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Image of Figure 14.12
Figure 14.12

Bacteriologically confirmed tuberculosis reports, Australia, 2001 (= 771). Rate per 10 (axis, overall 4.0) is given by age groups (axis, in years) and sex (females, dark; males, light). From reference 4567. Copyright by Commonwealth of Australia. Reproduced with permission.

Citation: Stürchler D. 2006. Human Community, p 335-392. In Exposure. ASM Press, Washington, DC. doi: 10.1128/9781555817510.ch14
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Image of Figure 14.13
Figure 14.13

Laboratory reports of Epstein-Barr virus infections, Australia, 1991–2000 (= 18,219). Reports (axis) are given by age groups (axis, in years) and sex (females, light; males, dark). From reference 6350. Copyright by Commonwealth of Australia. Reproduced with permission.

Citation: Stürchler D. 2006. Human Community, p 335-392. In Exposure. ASM Press, Washington, DC. doi: 10.1128/9781555817510.ch14
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Image of Figure 14.14
Figure 14.14

Laboratory reports of genital infections, Australia, 1991–2000 (∼30,000). Reports (axis) are given by age groups (axis, in years) and sex (females, light; males, dark). 57% of reports were for age group 15–24 years. From reference 6350. Copyright by Commonwealth of Australia. Reproduced with permission.

Citation: Stürchler D. 2006. Human Community, p 335-392. In Exposure. ASM Press, Washington, DC. doi: 10.1128/9781555817510.ch14
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Image of Figure 14.15
Figure 14.15

Listeriosis reports, Australia, 2002 (= 59). Rate per 10 (axis, overall 0.3), by age groups (axis, in years) and sex (females, light; males, dark). From reference 8342. Copyright by Commonwealth of Australia. Reproduced with permission.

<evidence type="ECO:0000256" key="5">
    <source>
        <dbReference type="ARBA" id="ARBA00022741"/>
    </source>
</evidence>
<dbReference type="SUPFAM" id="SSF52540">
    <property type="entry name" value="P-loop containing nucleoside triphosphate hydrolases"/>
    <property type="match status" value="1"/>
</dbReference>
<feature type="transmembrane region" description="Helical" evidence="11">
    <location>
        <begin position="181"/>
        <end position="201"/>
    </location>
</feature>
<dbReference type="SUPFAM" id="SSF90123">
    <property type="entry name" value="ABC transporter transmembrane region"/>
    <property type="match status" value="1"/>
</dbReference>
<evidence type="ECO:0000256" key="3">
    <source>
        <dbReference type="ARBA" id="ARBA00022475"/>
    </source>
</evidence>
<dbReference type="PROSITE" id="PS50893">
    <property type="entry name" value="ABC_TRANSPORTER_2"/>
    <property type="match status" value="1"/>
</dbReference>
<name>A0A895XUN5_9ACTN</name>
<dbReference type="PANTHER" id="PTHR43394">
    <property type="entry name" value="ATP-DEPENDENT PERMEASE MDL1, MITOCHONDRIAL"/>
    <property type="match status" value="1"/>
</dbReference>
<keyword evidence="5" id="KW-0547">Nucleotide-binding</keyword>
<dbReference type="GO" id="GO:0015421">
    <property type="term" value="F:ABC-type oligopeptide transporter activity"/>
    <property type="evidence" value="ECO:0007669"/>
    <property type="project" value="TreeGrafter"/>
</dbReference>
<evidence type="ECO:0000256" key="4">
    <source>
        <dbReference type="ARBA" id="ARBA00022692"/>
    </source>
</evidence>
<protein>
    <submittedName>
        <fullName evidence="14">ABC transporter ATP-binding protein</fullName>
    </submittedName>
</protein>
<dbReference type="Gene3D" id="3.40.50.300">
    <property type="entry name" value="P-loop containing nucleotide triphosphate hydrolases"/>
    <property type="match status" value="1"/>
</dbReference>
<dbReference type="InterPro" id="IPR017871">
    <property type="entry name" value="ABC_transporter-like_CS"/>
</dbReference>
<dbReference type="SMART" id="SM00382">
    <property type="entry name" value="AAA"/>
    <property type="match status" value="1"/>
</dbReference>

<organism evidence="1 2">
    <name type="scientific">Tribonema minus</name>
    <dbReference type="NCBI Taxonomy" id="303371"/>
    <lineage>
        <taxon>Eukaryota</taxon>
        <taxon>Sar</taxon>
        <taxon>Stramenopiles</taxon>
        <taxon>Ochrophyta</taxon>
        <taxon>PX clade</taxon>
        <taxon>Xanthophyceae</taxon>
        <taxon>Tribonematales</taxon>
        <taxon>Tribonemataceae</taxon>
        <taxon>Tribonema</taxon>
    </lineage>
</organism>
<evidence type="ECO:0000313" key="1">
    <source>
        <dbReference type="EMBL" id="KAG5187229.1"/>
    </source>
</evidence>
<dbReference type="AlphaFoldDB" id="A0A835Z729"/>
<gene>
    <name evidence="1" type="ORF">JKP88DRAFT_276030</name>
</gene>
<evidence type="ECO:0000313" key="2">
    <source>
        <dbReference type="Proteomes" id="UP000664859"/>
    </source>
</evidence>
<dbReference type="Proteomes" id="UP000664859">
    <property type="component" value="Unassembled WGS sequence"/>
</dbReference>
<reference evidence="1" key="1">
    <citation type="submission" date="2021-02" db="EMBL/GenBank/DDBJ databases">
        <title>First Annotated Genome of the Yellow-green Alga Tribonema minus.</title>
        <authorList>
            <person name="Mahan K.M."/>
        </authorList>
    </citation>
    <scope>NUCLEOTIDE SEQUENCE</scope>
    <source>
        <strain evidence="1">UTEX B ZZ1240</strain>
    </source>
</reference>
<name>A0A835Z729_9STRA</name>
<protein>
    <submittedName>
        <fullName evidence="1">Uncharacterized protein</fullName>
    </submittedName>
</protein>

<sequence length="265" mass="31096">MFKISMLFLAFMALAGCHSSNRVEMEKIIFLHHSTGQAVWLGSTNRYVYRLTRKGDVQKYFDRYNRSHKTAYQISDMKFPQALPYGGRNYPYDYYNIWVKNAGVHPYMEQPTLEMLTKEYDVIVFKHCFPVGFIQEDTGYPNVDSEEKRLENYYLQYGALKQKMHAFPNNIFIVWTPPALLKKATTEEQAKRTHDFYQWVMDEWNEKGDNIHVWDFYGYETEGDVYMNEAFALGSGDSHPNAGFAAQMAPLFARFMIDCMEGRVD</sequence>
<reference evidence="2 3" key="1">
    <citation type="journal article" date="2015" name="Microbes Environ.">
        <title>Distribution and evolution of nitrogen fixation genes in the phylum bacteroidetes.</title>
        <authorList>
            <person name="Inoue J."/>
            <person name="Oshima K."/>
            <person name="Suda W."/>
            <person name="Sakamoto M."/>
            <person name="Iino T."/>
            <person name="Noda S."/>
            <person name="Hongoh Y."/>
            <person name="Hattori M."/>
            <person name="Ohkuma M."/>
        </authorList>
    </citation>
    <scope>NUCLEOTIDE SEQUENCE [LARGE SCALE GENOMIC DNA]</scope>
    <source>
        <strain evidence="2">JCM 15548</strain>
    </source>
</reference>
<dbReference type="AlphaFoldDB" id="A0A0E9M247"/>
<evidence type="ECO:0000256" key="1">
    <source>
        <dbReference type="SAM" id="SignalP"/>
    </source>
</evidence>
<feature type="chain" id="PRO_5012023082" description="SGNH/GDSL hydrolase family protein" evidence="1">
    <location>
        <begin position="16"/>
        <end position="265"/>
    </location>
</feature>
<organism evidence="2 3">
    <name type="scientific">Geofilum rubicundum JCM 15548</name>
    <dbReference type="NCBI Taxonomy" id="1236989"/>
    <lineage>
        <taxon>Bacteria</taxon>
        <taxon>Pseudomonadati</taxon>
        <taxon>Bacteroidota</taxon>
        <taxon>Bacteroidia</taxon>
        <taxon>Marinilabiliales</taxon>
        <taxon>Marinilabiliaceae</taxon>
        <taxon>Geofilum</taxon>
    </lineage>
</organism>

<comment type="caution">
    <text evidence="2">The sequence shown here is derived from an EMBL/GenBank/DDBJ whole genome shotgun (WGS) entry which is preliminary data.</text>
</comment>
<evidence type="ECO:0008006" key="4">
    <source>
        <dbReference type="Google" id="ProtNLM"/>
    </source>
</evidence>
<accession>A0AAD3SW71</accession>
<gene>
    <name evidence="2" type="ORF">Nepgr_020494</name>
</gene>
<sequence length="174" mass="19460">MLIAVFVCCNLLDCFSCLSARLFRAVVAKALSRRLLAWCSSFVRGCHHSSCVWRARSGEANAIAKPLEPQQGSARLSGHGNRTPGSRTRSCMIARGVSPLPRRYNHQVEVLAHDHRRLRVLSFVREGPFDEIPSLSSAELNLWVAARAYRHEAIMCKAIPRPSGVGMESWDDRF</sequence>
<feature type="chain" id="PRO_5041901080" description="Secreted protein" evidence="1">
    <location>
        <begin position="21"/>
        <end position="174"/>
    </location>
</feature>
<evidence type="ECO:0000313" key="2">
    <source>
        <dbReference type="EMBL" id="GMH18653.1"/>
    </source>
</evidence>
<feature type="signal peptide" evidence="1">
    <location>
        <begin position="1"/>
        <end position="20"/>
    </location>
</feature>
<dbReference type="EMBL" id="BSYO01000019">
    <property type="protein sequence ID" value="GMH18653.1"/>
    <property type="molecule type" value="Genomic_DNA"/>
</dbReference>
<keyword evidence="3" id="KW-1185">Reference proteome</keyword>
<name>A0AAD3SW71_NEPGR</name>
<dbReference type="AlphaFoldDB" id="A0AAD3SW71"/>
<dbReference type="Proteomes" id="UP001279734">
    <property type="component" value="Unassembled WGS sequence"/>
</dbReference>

Citation: Stürchler D. 2006. Human Community, p 335-392. In Exposure. ASM Press, Washington, DC. doi: 10.1128/9781555817510.ch14
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Image of Figure 14.16
Figure 14.16

Reported tetanus cases, United States, 1998–2000. Number (left axis, = 130), rates/million/year (line, right axis, overall 0.16) is given by age groups (axis, in years) and lethality (dark, fatal). From reference 5747.

Citation: Stürchler D. 2006. Human Community, p 335-392. In Exposure. ASM Press, Washington, DC. doi: 10.1128/9781555817510.ch14
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References

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Tables

Generic image for table
Table 14.1

Infectivity for selected agents and precautions in ambulatory and hospitalized patients (HP), by site

Citation: Stürchler D. 2006. Human Community, p 335-392. In Exposure. ASM Press, Washington, DC. doi: 10.1128/9781555817510.ch14
Generic image for table
Table 14.2

Risks from patients with CJD or their organs

Citation: Stürchler D. 2006. Human Community, p 335-392. In Exposure. ASM Press, Washington, DC. doi: 10.1128/9781555817510.ch14
Generic image for table
Table 14.3

Screening of inapparent women and men for STI

Citation: Stürchler D. 2006. Human Community, p 335-392. In Exposure. ASM Press, Washington, DC. doi: 10.1128/9781555817510.ch14
Generic image for table
Table 14.4

Pregnancy outcome of new infection in pregnancy, by trimester

Citation: Stürchler D. 2006. Human Community, p 335-392. In Exposure. ASM Press, Washington, DC. doi: 10.1128/9781555817510.ch14